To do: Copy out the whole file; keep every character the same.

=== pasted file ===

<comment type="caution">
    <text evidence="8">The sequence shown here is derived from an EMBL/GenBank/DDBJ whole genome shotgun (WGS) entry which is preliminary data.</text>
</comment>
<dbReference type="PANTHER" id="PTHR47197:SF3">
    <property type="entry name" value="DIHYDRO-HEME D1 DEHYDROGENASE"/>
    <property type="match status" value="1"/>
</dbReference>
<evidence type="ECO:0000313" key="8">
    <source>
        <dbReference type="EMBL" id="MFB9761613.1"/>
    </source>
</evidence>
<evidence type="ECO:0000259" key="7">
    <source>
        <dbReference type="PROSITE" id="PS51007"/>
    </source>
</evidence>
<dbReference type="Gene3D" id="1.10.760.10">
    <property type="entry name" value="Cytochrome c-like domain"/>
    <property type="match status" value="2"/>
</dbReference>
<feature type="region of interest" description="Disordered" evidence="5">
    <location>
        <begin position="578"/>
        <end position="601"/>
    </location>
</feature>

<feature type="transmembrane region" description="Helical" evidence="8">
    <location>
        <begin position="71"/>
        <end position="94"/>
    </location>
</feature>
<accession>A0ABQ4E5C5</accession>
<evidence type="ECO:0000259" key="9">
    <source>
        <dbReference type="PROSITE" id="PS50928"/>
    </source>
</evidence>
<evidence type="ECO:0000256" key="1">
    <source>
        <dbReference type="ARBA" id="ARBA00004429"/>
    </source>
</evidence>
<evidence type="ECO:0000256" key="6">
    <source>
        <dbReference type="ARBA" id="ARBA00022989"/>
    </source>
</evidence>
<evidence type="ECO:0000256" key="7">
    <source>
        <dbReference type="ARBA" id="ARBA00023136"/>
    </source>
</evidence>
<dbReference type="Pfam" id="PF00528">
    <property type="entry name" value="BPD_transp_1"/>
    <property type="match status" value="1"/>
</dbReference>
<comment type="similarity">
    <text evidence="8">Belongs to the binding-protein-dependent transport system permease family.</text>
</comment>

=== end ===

<comment type="caution">
    <text evidence="8">The sequence shown here is derived from an EMBL/GenBank/DDBJ whole genome shotgun (WGS) entry which is preliminary data.</text>
</comment>
<dbReference type="PANTHER" id="PTHR47197:SF3">
    <property type="entry name" value="DIHYDRO-HEME D1 DEHYDROGENASE"/>
    <property type="match status" value="1"/>
</dbReference>
<evidence type="ECO:0000313" key="8">
    <source>
        <dbReference type="EMBL" id="MFB9761613.1"/>
    </source>
</evidence>
<evidence type="ECO:0000259" key="7">
    <source>
        <dbReference type="PROSITE" id="PS51007"/>
    </source>
</evidence>
<dbReference type="Gene3D" id="1.10.760.10">
    <property type="entry name" value="Cytochrome c-like domain"/>
    <property type="match status" value="2"/>
</dbReference>
<feature type="region of interest" description="Disordered" evidence="5">
    <location>
        <begin position="578"/>
        <end position="601"/>
    </location>
</feature>

<feature type="transmembrane region" description="Helical" evidence="8">
    <location>
        <begin position="71"/>
        <end position="94"/>
    </location>
</feature>
<accession>A0ABQ4E5C5</accession>
<evidence type="ECO:0000259" key="9">
    <source>
        <dbReference type="PROSITE" id="PS50928"/>
    </source>
</evidence>
<evidence type="ECO:0000256" key="1">
    <source>
        <dbReference type="ARBA" id="ARBA00004429"/>
    </source>
</evidence>
<evidence type="ECO:0000256" key="6">
    <source>
        <dbReference type="ARBA" id="ARBA00022989"/>
    </source>
</evidence>
<evidence type="ECO:0000256" key="7">
    <source>
        <dbReference type="ARBA" id="ARBA00023136"/>
    </source>
</evidence>
<dbReference type="Pfam" id="PF00528">
    <property type="entry name" value="BPD_transp_1"/>
    <property type="match status" value="1"/>
</dbReference>
<comment type="similarity">
    <text evidence="8">Belongs to the binding-protein-dependent transport system permease family.</text>
</comment>